In short, James will be removing those three words from his blog (along with half a sentence that will no longer make sense with the three words gone).  I’ll be telling the folks on SMALL ACCESS (and here on FAN FILM FACTOR) to stand down, secure from general quarters, cancel battlestations…whatever you want to call it.  We’ve both agreed not to mention the other—or their blog(s) or Facebook group(s)—on our own blogs in any negative way on a go-forward basis.

We’re both in agreement on this, and there’s no hard feelings.  There were definitely hard feelings yesterday, but it’s nice to know that things can, with a little give and take, be worked out without going to DefCon 1.

I’d like to thank James for being part of the solution…and also Vance for making that solution possible in the first place.  I much prefer writing a short blog entry like this one over writing a long entry like yesterday’s!

Setting the record straight on SMALL ACCESS!

Man, I so hate dealing with misinformation!  Really, it’s one of my biggest pet peeves.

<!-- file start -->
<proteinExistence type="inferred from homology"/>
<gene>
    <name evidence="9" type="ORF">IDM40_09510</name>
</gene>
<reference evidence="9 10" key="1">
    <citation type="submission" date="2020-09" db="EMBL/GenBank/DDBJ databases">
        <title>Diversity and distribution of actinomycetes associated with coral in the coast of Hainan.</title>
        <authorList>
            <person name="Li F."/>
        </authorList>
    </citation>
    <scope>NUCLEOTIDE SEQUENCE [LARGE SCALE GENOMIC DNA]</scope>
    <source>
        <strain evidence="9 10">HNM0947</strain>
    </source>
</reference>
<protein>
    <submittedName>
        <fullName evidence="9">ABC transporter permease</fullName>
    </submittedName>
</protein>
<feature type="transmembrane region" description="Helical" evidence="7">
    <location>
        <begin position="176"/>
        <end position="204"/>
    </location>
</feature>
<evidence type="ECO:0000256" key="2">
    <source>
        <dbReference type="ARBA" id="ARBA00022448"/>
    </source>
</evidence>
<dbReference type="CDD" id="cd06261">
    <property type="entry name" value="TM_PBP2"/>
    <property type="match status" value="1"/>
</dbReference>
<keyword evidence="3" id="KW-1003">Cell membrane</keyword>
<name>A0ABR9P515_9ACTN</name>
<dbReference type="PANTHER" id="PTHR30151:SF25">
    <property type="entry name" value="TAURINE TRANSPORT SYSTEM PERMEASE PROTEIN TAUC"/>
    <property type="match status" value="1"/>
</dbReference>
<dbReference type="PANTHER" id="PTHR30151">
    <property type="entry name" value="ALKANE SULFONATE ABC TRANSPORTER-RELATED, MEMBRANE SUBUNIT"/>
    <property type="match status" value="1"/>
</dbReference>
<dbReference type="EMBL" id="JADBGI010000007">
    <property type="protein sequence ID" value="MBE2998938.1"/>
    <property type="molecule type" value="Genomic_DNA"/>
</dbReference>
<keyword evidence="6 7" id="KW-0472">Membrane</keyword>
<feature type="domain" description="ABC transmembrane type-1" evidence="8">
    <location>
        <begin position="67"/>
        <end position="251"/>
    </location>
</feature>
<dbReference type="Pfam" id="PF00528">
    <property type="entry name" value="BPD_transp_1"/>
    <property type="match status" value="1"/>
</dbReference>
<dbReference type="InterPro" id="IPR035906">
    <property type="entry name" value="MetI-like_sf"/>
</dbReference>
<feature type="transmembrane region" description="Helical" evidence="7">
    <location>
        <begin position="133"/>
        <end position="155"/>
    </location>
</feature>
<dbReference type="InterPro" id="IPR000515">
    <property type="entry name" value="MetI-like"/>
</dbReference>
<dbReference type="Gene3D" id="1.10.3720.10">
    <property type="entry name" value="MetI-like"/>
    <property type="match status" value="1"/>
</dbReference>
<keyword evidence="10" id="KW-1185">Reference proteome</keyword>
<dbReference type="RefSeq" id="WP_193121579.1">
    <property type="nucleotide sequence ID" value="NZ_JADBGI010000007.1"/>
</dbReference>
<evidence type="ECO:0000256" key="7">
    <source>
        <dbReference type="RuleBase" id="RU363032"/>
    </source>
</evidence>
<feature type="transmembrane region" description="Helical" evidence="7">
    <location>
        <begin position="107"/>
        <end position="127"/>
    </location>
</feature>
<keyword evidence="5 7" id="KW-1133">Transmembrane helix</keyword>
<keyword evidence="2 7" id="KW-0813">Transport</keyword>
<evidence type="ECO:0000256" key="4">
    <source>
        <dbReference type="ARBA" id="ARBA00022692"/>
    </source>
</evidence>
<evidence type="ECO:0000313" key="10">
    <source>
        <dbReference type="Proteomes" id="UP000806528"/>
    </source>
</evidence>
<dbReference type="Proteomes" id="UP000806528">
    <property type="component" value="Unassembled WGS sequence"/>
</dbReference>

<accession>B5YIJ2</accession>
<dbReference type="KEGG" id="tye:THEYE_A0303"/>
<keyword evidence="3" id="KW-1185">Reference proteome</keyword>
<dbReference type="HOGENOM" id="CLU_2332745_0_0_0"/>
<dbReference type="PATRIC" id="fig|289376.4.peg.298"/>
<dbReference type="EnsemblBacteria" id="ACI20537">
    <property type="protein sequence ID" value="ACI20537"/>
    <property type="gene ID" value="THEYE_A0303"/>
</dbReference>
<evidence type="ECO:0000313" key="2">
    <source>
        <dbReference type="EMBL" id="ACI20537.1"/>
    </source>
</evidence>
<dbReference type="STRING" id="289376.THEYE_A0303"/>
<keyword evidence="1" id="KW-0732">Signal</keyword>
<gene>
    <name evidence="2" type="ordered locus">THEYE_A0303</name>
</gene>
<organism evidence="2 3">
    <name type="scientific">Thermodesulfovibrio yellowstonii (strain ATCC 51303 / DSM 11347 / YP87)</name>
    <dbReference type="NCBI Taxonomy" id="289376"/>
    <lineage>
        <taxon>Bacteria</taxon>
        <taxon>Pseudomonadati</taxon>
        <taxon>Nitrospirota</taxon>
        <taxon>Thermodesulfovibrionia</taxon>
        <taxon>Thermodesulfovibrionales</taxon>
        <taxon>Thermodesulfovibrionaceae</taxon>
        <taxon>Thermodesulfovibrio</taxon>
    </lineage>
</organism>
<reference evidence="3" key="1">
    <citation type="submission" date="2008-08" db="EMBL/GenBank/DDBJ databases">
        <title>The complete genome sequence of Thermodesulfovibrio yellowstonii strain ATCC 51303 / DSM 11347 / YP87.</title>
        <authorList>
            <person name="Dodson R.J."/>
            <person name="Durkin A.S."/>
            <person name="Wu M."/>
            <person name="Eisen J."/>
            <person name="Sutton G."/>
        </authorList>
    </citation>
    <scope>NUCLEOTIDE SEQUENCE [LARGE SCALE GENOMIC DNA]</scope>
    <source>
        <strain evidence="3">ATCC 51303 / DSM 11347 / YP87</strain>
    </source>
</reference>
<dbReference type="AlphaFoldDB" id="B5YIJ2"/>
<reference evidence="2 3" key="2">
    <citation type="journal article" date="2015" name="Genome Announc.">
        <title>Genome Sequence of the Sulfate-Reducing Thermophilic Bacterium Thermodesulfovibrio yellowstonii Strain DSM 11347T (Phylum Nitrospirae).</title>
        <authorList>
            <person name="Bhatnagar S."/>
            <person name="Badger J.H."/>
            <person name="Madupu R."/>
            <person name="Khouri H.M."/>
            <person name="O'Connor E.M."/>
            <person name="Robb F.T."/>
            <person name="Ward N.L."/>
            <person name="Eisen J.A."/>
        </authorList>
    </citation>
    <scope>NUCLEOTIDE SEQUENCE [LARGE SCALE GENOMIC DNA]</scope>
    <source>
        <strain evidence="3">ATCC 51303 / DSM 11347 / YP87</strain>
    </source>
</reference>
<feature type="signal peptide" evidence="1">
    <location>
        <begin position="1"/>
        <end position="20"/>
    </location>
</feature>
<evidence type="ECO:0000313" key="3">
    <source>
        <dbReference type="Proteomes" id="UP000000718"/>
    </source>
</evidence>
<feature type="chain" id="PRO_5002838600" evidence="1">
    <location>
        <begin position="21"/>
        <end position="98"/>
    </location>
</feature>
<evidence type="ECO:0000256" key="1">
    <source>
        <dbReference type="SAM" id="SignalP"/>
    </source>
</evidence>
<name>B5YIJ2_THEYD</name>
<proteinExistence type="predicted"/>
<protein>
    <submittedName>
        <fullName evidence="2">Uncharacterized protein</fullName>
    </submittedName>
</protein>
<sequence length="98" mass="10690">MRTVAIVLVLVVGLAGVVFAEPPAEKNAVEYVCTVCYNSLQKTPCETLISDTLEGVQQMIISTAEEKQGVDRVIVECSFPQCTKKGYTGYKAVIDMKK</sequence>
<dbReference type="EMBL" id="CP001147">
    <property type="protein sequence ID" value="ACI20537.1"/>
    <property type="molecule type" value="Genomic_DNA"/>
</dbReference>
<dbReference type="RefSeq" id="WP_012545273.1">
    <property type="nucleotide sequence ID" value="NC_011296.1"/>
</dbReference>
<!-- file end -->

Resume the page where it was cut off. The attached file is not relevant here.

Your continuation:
When I screw up, as I did on this blog a few months ago, I am quick to correct the mistake.  I usually hope that others will do the same. Alas, it doesn’t always happen that way…

And that leaves me facing a choice: let the misinformation remain uncorrected (potentially confusing people and spreading the false claim even further) or try to correct it myself, potentially coming off as petty and vindictive.

It’s really a no-win scenario for me…which is why I hate having to decide what do do when confronted with blatant misinformation.  In this case, I’m choosing to shine a light on the situation and try to correct it.  And I apologize in advance if I seem petty or vindictive, as that’s not my intention.  And hey, feel free to skip this blog entry if you prefer to come here just for the fan film stuff.  I’ll get back to that after this blog.

So here’s what happened…

Continue reading “Setting the record straight on SMALL ACCESS!”